By Dan Hall
Quotes, verses and life mottos
Equipping through the power of words
My sixth and youngest child just started college. As my wife left her on campus, she leaned out the window and said, “Remember honey, spread joy!”
Now that we have the house to ourselves after 30 years, I have taken time to consider where my wife and I have done a good job parenting. It is so easy to rehearse my failures, but for sanity’s sake I’ve learned the discipline of celebrating the successes.
One thing I think we did right was equipping our children with poignant and applicable Scripture verses and quotes. Our parents taught us that discipline and we sought to pass it on.
Many of those verses related to God’s love for us, the price Jesus paid for us to know Him and the privilege to live in relationship with Him. Other of those verses related to truths that helped frame life principles.
Before my older girls could talk, I can remember my wife repeating Proverbs 31:30 to them: “Charm is deceptive, and beauty is fleeting; but a woman who fears the LORD is to be praised.” What a joy to see them now embracing this in their 20s and 30s.
Seeking to teach them how to manage conversation, I would often quote Ephesians 4:29: “Do not let any unwholesome talk come out of your mouths, but only what is helpful for building others up according to their needs, that it may benefit those who listen.”
We also pulled from Christians who had impacted us. On my son’s journal I had imprinted Christian martyr Jim Elliott’s own journal entry: “He is no fool who gives up what he cannot keep to gain what he cannot lose.”
We redeemed great quotes from other sources that we felt reflected important values. To encourage my children to live passionately, I quoted Henry David Thoreau: “…to live deep and suck the marrow out of life…”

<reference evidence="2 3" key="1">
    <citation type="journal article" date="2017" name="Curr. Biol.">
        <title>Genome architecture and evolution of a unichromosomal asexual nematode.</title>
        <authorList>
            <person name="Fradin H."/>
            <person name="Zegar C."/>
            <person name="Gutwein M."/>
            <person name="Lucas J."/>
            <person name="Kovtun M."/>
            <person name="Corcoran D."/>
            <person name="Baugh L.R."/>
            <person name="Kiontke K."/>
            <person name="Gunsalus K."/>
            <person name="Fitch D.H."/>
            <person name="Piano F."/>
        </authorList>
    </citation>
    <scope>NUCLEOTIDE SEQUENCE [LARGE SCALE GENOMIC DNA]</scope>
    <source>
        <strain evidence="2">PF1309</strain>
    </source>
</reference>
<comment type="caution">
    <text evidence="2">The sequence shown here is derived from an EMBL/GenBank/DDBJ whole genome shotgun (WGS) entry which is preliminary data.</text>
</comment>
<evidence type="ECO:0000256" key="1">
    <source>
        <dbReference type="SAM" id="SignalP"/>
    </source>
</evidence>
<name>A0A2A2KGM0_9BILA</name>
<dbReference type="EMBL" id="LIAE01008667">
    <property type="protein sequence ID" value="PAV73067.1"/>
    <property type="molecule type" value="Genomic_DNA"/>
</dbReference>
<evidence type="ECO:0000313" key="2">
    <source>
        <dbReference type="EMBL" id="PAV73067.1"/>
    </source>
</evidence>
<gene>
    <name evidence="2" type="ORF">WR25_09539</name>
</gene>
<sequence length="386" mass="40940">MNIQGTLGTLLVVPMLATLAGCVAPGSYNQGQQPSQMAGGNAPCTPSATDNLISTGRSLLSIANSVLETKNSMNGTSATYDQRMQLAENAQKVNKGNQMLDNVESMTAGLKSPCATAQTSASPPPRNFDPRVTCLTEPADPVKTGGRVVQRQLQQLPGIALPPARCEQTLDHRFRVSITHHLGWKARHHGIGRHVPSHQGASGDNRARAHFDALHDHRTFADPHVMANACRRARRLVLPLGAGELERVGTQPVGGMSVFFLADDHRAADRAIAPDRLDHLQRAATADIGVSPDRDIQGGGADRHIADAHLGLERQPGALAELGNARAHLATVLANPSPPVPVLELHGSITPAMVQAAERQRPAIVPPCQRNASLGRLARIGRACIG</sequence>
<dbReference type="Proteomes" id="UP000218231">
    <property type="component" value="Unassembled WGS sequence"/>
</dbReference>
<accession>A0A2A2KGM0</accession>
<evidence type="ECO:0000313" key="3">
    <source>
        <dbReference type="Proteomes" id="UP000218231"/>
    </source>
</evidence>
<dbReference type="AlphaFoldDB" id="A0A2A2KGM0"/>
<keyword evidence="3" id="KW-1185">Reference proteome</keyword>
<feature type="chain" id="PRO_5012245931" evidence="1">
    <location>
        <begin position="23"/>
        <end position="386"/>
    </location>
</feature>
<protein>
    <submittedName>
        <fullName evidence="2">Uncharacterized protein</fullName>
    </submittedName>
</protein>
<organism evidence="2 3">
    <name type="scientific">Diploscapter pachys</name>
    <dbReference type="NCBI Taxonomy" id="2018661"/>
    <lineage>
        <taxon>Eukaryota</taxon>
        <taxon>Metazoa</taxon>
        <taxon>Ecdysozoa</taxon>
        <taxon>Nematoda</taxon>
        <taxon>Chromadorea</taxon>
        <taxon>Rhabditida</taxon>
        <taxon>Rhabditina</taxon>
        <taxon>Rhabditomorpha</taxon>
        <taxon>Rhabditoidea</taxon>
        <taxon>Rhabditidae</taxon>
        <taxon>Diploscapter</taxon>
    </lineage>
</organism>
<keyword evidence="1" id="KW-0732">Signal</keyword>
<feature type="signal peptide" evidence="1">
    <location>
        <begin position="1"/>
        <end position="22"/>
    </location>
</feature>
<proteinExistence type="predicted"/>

One my wife taught that I think every one of my children can quote is Ralph Waldo Emerson: “There is no beautifier of complexion, or form, or behavior, like the wish to scatter joy and not pain around us.” This often got shortened to, “Remember honey, spread joy!”
Make no mistake about it; they made fun of us while they were growing up. We got the rolled eyes, the mocking voice and the, “Yeah, yeah, I know!” We now have four grandchildren learning their own repository of life truths.
As parents, we equip our children with lots of tools. The ability to synthesize key life principles into words is a particularly powerful one.
As my wife left another new dorm room last week, she leaned out the window and said, “Remember honey, spread joy!”
With a smile and a glint of a tear in her eye, my daughter responded, “Yes ma’am!”
Dan Hall is an executive and strategic coach to leaders and executive teams. He also works with organizations on Teambuilding, Conflict Resolution and Communication Skills. He and his wife Hazel have six children and four grandchildren. You can reach him at Dan@OnCourseSolutions.com.